Creative, Historic Space | Jackson Free Press | Jackson, MS

Creative, Historic Space

Developers see an opportunity to turn a rundown, partially vacant block of West Capitol Street into artists’ lofts and galleries.

Developers see an opportunity to turn a rundown, partially vacant block of West Capitol Street into artists’ lofts and galleries. Photo by Courtesy HRI Properties

Take a couple of enthusiastic young Jackson entrepreneurs and put them together with an established urban-development company and what do you get? Well, you might get some fabulous low-cost housing for artists and gallery space in the capital city's downtown.

Alan Henderson and Matthew Bolian make up the enthusiastic part of the equation: BlackWhite Development. When they looked at the block of decrepit shops across the street from the King Edward Hotel, they saw opportunity, not decay.

"It was just a dream to do a downtown development," Henderson said.

BlackWhite took an option to buy the buildings on the block, several of which are empty, then Henderson drew up detailed plans of their vision while Bolian worked the numbers and wrote a proposal. The partners presented the package to investors that they believed could help them bring their vision to fruition.

"I saw the potential," Henderson said. "It's rare in downtown that you have that many intact, historical buildings. ... It really speaks to the historical fabric of the city."

New Orleans-based HRI Properties, the company that helped rehabilitate the King Edward Hotel and the Standard Life Building in Jackson, stepped up. With some skin already in the city, HRI was a natural.

"We really wanted the buildings across the street (from the King Edward) to contribute to the revitalization that we started," Joshua Collen, HRI's vice president of development, said. "This is the right fit that we think is finance-able and achievable."

The partnership created a new vision: Capitol Arts Lofts in the 200 block of West Capitol Street. Plans include 31 low-cost loft apartments that will rent for $550 to $670 per month, a fitness center, business center, and shared studio and gallery space. Preferred tenants will be working artists; however, all will be welcome to apply.

The concept for an inner-city artists' space isn't new. Collen cited Minneapolis, Minn.-based Artspace as a leader in creating similar low-cost artist communities around the country. HRI has created two such projects in New Orleans: Blue Plate Artist's Lofts and Bywater Art Lofts, located in a former mayonnaise factory and a former garment factory, respectively.

"In addition to the living space, we try to create some common, collaborative space--a gallery, a work area, things where people can come together, share ideas," Collen said. The business center would provide the residents computers loaded with specialized software to create websites and market their creations, and would hold software trainings three or four times a year, he said.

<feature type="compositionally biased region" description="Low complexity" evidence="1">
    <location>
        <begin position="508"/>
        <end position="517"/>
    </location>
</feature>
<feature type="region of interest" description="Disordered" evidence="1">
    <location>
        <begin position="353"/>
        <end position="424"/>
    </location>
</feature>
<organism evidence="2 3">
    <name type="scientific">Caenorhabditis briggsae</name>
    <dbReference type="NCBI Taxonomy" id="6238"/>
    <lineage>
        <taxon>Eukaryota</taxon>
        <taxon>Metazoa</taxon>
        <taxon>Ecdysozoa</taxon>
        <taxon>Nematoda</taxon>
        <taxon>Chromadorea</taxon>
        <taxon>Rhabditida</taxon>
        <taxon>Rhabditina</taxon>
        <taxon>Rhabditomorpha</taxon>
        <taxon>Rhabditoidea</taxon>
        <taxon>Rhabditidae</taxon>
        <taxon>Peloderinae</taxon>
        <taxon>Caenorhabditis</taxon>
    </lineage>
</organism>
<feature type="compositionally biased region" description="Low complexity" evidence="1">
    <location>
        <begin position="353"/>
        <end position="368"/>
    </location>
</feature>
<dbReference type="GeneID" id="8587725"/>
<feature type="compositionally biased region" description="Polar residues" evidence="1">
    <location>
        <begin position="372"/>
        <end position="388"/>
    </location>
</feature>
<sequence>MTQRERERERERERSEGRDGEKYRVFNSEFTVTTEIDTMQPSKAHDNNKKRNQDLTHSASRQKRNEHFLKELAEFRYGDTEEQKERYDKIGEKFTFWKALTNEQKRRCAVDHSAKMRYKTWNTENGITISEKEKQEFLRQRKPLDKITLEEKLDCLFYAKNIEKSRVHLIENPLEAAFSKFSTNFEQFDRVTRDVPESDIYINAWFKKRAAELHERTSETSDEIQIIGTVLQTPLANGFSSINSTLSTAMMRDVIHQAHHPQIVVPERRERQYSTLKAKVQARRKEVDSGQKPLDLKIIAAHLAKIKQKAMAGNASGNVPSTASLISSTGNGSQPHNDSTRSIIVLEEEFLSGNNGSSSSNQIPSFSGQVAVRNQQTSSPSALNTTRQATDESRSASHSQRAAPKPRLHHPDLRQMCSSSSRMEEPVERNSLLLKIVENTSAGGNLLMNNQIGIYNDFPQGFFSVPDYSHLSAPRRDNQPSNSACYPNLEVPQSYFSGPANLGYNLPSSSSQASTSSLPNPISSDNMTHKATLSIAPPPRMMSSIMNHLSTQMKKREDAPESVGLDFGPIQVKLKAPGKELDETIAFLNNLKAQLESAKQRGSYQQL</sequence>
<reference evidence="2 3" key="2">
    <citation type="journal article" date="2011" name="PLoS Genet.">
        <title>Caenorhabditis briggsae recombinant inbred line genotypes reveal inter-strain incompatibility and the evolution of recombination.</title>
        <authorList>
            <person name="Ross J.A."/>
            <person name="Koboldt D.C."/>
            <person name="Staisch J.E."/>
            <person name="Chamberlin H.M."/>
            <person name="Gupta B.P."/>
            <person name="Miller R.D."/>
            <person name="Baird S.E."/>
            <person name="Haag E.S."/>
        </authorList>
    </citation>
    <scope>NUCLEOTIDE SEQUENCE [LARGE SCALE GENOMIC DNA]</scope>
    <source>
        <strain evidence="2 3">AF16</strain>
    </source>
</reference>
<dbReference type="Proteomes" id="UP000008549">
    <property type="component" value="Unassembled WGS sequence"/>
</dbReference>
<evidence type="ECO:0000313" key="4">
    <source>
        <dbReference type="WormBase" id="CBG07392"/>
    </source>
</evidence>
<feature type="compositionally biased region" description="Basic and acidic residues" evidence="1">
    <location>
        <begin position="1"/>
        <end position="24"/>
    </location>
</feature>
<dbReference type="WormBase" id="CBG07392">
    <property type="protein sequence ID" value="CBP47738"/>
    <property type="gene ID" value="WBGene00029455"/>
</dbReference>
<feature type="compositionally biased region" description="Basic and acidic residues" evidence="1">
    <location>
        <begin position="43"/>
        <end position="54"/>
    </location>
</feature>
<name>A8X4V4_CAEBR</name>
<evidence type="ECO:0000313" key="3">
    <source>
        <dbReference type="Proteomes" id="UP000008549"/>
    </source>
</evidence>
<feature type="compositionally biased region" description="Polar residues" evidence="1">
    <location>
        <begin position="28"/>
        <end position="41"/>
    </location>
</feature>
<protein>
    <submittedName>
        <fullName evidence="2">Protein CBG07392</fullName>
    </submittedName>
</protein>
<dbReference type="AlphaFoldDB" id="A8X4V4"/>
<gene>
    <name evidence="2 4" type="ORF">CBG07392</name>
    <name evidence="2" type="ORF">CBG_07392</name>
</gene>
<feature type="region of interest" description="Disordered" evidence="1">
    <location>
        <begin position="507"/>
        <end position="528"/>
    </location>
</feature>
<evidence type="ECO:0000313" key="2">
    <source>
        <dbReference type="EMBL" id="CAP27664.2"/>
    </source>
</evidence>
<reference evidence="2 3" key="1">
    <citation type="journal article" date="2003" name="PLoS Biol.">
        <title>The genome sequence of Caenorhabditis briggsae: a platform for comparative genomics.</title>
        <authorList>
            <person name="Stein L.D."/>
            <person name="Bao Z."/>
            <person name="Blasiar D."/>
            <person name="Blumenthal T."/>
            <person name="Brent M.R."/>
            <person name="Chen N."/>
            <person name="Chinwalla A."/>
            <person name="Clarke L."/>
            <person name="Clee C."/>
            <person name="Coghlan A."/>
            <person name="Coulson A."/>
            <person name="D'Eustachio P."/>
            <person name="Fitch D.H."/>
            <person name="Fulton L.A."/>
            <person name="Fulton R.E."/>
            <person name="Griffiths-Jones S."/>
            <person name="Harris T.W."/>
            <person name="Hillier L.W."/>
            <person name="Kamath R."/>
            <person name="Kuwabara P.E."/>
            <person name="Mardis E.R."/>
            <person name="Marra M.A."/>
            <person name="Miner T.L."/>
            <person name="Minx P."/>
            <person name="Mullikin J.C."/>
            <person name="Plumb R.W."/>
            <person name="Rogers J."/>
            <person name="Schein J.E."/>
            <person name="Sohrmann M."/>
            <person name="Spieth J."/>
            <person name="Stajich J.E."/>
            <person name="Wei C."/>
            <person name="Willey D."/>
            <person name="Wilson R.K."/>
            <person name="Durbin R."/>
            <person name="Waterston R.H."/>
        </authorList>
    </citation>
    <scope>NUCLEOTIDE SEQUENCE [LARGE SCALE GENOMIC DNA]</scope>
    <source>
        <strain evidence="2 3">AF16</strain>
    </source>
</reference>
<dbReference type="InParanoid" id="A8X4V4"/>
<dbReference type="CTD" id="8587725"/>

The idea is to create a downtown core of creative people to add a hip, fun element to a downtown in need of fresh, imaginative energy. The fact that the developers plan to retain many of the buildings' historic elements--windows, high tin ceilings, mosaic floors and even retail signage--allows it to blend into the city's landscape while adding a hip, funky element to the whole project.

HRI has taken the lead in the project, providing the two young BlackWhite partners a unique learning experience, while giving HRI "boots on the ground" in Jackson.BlackWhite has taken on local needs from analyzing the market to checking measurements to working with the city bureaucracy.

"I see us changing the face of Jackson, and by changing, I mean helping Jackson evolve, making the city what we all know Jackson can become," Henderson said about BlackWhite's commitment to the city. He and Bolian, a former intern at the Jackson Free Press, have passions for, smart, holistic urban development that will entice younger Mississippians to stick around or return, stemming the tide of the state's brain drain.

Because the Capitol Art Lofts will occupy a historic area, contractors will have tight guidelines to follow. The development is eligible for federal historic tax credits and low-income housing tax credits, which will make up about $7.6 million of the expected $10 million to $12 million in costs.

The condition of the buildings isn't great, but having experienced the King Edward's state of dilapidation and with extensive experience in other historic preservation projects, Collen doesn't see any structural issues that would put a damper on the project. The team hopes the Capitol Art Lofts to be ready for occupancy in December 2014.

"We don't see any challenge with existing conditions," Collen said. "... Given the kind of challenges that we had at the King Edward, these are not in that same ballpark of difficulty."

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